The consumer price index (CPI) for January 2021 is the first to be calculated and published with the new reference year 2020. The inflation rate of the Consumer Price Index (CPI, base year 2020) in January 2021 was 0.8 (December 2020: 1.2%). The decline was primarily caused by lower prices for food. Housing, water and energy (+2.1% compared to January 2020) remained the most important price driver. The CPI 2020 was at 100.3, while the average price level decreased by 0.8% compared to December 2020.

The index level of the Harmonised Index of Consumer Prices (HICP, base year 2015) was 109.01 in January 2021, with a harmonised inflation rate at 1.0%.

The measures to contain COVID-19 and the ongoing “hard lockdown” (since December 2020) had a strong impact on the calculation of the January inflation rate. Several measures still affected the following sectors: retail (method used: internet price collection), supermarkets and drugstores (method used: scanner data), gastronomy, culture, tourism, entertainment, leisure, sport and personal services like hairdressers. Where necessary, different imputation methods like seasonal imputation, all items imputation or carry-forward were applied. In total, this affected about 19.6% of the weight of the basket of goods and services. For further in-depth explanation of the general principles and applied computation methods, please refer to the methodological information note on the compilation of the CPI in the context of COVID-19 in the internet or to the article “Effects of COVID-19 on the calculation of the Consumer Price Index – Information on methodology”.

Integrated NAMEA 1995 to 2018

An integrated NAMEA (National Accounting Matrix including Environmental Accounts) enables the comparison of environmental data and economic key figures for industry and private households. Its purpose is the description of the society’s impacts on the environment. Economic key figures considered are production value, gross value added as well as employees and self-employed persons. Environmental figures comprise material input, energy consumption, air emissions as well as hazardous and non-hazardous wastes, environmental expenditure for air pollution prevention and climate protection as well as waste management and the revenue of environmental taxes. The material input increased between 1995 and 2018 by 14,0% and energy consumption (dominated by non-renewable energy carriers) by 17.2% while gross value added rose by 54.4%. The expenses for protection of ambient air and climate rose by 46.2%, those for waste management by 204.2% and environmental taxes increased by 93.3% overall. Eight out of ten air emissions could be reduced.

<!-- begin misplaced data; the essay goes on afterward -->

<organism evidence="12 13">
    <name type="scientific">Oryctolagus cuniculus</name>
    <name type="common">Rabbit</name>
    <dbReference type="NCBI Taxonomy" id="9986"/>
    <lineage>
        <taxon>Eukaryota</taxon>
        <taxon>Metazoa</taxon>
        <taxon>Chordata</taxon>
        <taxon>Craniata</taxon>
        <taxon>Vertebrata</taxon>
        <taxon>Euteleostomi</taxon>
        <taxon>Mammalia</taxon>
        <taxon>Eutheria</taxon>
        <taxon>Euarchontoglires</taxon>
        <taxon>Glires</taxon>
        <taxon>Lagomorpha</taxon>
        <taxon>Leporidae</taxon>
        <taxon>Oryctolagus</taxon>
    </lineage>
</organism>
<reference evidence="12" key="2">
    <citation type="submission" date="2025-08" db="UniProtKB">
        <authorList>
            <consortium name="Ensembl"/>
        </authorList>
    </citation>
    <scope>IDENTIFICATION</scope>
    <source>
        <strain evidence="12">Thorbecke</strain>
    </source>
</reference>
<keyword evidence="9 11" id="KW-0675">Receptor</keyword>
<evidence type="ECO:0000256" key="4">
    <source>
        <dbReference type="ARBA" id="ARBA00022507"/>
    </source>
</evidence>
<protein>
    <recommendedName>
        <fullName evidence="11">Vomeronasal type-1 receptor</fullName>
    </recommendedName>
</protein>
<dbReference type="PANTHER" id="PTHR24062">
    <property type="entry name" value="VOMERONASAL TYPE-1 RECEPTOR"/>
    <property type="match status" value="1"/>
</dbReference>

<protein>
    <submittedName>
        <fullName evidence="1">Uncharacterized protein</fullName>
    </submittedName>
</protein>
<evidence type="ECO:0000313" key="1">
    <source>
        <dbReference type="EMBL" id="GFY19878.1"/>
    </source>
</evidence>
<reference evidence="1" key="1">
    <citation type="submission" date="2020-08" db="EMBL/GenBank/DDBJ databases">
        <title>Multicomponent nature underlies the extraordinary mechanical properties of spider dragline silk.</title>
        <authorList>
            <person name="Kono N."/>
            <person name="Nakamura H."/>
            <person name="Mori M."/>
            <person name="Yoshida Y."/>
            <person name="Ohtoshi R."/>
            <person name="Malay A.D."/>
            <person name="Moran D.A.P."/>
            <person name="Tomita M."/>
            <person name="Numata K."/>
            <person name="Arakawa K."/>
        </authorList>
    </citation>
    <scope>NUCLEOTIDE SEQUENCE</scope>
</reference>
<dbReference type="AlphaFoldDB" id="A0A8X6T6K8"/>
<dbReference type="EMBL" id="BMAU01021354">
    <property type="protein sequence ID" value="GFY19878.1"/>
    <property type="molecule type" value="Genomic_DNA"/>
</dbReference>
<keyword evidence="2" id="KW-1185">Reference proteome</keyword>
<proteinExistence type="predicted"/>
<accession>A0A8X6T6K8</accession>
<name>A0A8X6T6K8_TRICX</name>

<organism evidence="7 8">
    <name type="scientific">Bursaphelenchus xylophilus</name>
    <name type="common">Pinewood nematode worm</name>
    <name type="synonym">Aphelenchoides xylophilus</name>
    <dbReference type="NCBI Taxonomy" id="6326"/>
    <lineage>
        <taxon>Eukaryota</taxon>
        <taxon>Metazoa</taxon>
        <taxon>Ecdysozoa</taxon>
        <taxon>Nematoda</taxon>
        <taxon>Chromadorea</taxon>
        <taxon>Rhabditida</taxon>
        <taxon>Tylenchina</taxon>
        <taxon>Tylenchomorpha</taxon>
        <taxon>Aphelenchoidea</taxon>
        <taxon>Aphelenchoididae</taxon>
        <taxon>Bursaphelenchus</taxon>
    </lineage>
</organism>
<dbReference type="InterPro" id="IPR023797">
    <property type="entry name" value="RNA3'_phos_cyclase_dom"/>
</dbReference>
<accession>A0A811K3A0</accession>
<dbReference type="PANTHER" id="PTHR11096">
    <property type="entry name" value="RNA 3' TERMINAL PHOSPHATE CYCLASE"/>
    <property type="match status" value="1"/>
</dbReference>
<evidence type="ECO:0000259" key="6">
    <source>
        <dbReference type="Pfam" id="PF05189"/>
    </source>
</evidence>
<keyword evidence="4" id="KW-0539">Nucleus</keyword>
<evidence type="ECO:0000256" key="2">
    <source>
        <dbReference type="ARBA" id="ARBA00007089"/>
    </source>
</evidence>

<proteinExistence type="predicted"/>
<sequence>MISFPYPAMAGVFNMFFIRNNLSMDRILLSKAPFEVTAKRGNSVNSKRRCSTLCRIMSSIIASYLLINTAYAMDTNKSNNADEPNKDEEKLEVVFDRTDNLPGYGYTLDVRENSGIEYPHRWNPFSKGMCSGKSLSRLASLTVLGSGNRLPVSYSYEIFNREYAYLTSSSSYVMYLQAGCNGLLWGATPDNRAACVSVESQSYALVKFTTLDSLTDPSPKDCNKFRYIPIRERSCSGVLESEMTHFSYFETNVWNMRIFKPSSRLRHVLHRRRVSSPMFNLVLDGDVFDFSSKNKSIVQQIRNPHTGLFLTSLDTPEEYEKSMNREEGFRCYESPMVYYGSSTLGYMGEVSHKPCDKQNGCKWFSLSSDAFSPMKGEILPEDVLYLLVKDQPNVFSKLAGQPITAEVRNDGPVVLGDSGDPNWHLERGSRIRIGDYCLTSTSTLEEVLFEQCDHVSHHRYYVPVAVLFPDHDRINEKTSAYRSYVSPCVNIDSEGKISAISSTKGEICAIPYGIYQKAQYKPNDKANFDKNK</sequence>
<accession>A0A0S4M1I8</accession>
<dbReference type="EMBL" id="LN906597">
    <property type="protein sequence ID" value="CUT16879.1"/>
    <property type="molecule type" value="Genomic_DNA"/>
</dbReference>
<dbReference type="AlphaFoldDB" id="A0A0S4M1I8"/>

How’s Austria? COVID-19 Outlook

February 2021 Update

The project “How's Austria?” (WgÖ) offers an outlook on effects of the COVID-19 crisis in its current 2020 report. Initial data for 2020 show that the crisis had a predominantly negative impact on the areas of material wealth and quality of life, but a positive impact on at least some of the environmental indicators. The impact of the Corona crisis on economic development is clearly evident through metrics such as gross domestic product (-14.1% in the second quarter compared to second quarter 2019) and consumption. In addition, the health crisis led to a significant increase in unemployment. For quality of life, the direct consequences of the pandemic for health must be taken into account on the one hand and indirect effects on the other; significant effects are also emerging for social participation, poverty as well as for education. Some measures to combat the Corona virus are likely to have a positive impact on the environment: Reductions in the production of goods, consumption or transport usually have a lowering effect on a country's resource consumption or emissions.